Use this URL to cite or link to this record in EThOS: http://ethos.bl.uk/OrderDetails.do?uin=uk.bl.ethos.589029
Title: Pioneering the measurement of the micro-ecology of segregation in a non-racial setting : Northern Ireland
Author: Orr, Russell
Awarding Body: University of Ulster
Current Institution: Ulster University
Date of Award: 2012
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Abstract:
Gordon Allports 'Contact Theory' has served as one the central theoretical frameworks for prejudice and intergroup conflict reduction since the 1950's. In that time a large body of research has emerged, which suggests that 'Contact Theory' enjoys an unimpeachable position as an effective means for the reduction of prejudicial attitudes and behaviours. Incongruous with this empirical evidence is the simple fact that in countless states throughout the world, prejudice, discrimination, and outright intergroup violence remain ever pervasive. Recent evidence has emerged in South Africa which calls into question not the efficacy of 'Contact Theory' itself, but rather the methodologies employed to measure its success. By directly observing participants, rather than relying of self report pencil and paper questionnaires, at.a 'Micro Ecological' or individual and everyday level rather than at an institutional level, it is possible to directly examine true levels of intergroup contact between individuals. While innovative, this work has been dependant on intergroup differences being based on outward appearance, specifically skin colour. The main focus of this thesis was therefore to examine the feasibility of adapting existing 'Micro Ecological' techniques for use in a same race setting. It was decided the best way to do this was to examine seating patterns of undergraduate students drawn from each of Northern lrelands main constituent communities (Protestant and Catholic) as they attended lectures. Three studies were carried out between 2009 and 2011. Each study drew participants from the undergraduate population at a university in Northern Ireland. The first study established the success of the methodological adaptation in yielding behavioural data from a group of same race individuals. The results suggest that contrary to expectations students in Northern Ireland are able to make self segregating decisions as early as week one of their undergraduate study, in spite of a relative lack of exposure to their classmates. Having confirmed the utility of the new method as an effective means of data collection, the second study validated the 'adjacency index' as a reliable measure of segregation when examined using direct behaviour observation techniques. This not only underlines the significance of the data presented in this, but has far reaching implications for future micro ecological research internationally. The third and final study addressed a deficiency in the pre existing micro ecological literature by examining levels of contact between students based on more than membership of a single group. In this instance levels of contact were examined based on both the religious tradition and national identity of students. Again the results suggest that students in Northern Ireland are making self segregating decisions regarding who they sit next to in class based upon both religious tradition and national identity. Collectively, the findings in this thesis have dramatic implications for the future study of intergroup contact both in Northern Ireland and further afield. The new methodological approach outlined here provides the foundation upon which a fully integrated examination of intergroup contact can be carried out.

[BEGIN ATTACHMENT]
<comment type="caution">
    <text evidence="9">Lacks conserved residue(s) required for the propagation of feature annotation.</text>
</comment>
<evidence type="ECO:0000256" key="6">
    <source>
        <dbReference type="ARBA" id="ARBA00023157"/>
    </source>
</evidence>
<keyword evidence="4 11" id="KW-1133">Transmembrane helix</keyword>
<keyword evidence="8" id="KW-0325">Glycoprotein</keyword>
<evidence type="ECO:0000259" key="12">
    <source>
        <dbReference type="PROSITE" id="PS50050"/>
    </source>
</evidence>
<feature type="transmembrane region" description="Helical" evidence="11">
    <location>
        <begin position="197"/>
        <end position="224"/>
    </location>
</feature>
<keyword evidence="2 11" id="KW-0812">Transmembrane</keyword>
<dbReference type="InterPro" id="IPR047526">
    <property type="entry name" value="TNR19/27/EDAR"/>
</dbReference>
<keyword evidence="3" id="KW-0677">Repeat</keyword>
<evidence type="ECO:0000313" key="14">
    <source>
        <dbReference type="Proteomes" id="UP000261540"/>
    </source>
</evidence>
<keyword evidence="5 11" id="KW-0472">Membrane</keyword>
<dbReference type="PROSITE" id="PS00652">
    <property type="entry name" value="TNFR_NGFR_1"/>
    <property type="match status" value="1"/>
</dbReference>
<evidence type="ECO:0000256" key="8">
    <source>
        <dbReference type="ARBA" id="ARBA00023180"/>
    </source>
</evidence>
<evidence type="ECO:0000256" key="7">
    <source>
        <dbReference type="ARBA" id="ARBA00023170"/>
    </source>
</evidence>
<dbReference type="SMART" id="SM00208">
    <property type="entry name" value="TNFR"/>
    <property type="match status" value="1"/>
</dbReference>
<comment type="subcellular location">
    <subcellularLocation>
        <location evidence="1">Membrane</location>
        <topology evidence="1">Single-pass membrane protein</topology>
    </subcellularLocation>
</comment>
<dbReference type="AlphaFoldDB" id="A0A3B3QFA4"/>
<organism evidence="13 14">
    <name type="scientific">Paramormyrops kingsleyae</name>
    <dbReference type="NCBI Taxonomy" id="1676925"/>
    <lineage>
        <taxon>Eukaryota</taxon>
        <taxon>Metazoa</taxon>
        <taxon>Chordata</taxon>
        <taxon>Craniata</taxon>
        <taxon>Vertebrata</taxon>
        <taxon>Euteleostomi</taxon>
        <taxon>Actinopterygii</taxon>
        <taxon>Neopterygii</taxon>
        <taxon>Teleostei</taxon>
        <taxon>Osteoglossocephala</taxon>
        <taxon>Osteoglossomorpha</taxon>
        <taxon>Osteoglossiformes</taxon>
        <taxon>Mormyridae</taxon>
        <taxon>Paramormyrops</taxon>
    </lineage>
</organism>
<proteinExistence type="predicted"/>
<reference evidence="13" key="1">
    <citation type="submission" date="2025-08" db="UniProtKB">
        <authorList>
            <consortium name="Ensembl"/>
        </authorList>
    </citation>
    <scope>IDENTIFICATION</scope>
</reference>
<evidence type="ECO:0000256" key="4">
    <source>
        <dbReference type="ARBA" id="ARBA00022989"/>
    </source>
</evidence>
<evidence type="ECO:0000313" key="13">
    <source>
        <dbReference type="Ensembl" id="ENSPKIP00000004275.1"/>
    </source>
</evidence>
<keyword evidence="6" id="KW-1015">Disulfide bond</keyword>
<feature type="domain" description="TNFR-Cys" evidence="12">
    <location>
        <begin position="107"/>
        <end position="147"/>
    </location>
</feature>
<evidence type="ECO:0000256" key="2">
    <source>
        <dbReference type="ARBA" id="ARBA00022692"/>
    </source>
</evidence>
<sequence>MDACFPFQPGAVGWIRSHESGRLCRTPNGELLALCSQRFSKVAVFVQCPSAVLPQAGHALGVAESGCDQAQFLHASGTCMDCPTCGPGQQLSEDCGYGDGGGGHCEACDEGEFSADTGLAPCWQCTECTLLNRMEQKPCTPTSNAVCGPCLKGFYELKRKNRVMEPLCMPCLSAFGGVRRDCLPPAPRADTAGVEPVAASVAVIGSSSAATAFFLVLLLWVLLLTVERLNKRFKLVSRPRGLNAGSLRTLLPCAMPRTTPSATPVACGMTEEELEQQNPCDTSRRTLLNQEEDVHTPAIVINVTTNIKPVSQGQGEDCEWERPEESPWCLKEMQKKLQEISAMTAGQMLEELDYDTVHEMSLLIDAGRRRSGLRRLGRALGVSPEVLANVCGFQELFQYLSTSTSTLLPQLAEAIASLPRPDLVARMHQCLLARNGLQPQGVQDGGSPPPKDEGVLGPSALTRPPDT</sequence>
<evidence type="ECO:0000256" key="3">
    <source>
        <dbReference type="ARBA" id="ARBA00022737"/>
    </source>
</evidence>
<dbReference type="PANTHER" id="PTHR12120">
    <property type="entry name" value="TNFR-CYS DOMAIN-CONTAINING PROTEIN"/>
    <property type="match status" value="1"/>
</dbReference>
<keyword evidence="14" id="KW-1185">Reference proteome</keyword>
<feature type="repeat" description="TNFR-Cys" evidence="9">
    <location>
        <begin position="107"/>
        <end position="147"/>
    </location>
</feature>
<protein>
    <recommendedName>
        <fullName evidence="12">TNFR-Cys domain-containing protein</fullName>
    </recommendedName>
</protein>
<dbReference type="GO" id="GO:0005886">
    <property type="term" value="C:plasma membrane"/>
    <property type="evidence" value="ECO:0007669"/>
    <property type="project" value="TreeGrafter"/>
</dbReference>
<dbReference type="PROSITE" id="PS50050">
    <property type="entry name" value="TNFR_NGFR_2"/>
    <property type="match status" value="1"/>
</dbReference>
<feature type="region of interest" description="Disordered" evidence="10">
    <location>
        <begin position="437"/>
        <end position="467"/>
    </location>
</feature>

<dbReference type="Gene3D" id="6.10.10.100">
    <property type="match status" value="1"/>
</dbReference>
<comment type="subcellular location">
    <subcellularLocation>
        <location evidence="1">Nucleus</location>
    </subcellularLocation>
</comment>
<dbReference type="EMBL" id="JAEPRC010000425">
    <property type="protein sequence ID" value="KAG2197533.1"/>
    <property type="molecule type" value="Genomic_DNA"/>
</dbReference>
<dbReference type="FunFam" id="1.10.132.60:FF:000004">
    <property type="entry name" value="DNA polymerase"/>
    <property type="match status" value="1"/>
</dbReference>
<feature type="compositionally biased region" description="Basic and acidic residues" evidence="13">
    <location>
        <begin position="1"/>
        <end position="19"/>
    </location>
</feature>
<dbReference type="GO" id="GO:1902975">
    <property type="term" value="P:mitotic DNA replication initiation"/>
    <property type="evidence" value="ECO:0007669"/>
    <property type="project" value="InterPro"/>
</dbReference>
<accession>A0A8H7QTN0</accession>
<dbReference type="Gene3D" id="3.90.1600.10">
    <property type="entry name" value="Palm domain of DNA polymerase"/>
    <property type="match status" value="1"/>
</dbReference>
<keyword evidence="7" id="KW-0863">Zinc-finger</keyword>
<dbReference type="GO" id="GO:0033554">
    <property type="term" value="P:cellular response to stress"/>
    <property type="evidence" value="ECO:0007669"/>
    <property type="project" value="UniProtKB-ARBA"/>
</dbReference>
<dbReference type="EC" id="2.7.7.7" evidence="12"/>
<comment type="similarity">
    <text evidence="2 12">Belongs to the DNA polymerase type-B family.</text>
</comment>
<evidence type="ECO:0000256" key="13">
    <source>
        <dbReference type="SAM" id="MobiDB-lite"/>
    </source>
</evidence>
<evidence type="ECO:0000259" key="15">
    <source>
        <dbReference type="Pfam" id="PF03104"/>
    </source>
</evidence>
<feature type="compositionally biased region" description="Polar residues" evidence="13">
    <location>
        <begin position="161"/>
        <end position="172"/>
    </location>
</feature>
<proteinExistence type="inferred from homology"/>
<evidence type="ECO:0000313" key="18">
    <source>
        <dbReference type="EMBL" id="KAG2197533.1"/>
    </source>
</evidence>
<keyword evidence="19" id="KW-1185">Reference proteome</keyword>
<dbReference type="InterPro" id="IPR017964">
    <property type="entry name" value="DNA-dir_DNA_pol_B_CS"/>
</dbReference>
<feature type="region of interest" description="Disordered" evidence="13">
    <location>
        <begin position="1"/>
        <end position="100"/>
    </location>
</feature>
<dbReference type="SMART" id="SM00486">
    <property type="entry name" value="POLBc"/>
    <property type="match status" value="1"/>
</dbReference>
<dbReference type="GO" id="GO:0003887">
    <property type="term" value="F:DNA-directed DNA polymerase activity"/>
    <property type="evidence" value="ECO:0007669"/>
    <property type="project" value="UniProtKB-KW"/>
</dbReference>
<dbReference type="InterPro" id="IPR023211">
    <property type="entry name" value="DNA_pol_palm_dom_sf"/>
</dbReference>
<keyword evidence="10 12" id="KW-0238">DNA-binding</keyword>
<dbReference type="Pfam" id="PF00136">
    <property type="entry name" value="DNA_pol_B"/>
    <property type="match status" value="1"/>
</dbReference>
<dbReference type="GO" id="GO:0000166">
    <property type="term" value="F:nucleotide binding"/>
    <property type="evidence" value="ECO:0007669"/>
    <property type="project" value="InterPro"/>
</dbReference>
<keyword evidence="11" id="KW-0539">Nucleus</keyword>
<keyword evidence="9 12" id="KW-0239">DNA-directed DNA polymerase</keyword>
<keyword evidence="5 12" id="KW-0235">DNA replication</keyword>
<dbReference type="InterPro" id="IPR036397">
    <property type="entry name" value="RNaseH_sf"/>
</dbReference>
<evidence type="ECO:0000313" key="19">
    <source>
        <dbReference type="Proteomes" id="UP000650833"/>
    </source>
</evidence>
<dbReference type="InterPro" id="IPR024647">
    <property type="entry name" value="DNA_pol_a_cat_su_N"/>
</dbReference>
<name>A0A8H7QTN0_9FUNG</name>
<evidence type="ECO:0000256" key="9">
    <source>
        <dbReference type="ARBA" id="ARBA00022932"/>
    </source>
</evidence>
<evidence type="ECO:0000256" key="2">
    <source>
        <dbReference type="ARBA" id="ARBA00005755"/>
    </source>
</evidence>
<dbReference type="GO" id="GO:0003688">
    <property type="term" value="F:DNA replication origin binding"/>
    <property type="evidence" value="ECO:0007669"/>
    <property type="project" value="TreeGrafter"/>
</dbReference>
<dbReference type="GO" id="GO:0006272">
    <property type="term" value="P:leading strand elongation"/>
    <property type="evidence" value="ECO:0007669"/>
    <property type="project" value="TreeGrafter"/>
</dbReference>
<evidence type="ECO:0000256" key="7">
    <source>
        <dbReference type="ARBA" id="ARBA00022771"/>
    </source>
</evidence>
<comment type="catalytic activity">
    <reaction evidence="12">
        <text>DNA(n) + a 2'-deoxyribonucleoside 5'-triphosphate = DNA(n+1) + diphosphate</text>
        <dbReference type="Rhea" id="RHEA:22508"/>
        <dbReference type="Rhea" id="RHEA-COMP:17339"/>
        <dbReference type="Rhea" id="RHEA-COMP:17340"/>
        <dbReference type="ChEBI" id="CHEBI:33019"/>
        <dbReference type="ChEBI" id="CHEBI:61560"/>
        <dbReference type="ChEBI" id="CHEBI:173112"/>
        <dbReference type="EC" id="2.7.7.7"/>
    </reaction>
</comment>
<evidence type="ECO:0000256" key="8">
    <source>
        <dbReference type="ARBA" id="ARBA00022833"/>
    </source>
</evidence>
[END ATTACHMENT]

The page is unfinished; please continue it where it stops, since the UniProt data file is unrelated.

Supervisor: Not available Sponsor: Not available
Qualification Name: Thesis (Ph.D.) Qualification Level: Doctoral
EThOS ID: uk.bl.ethos.589029  DOI: Not available
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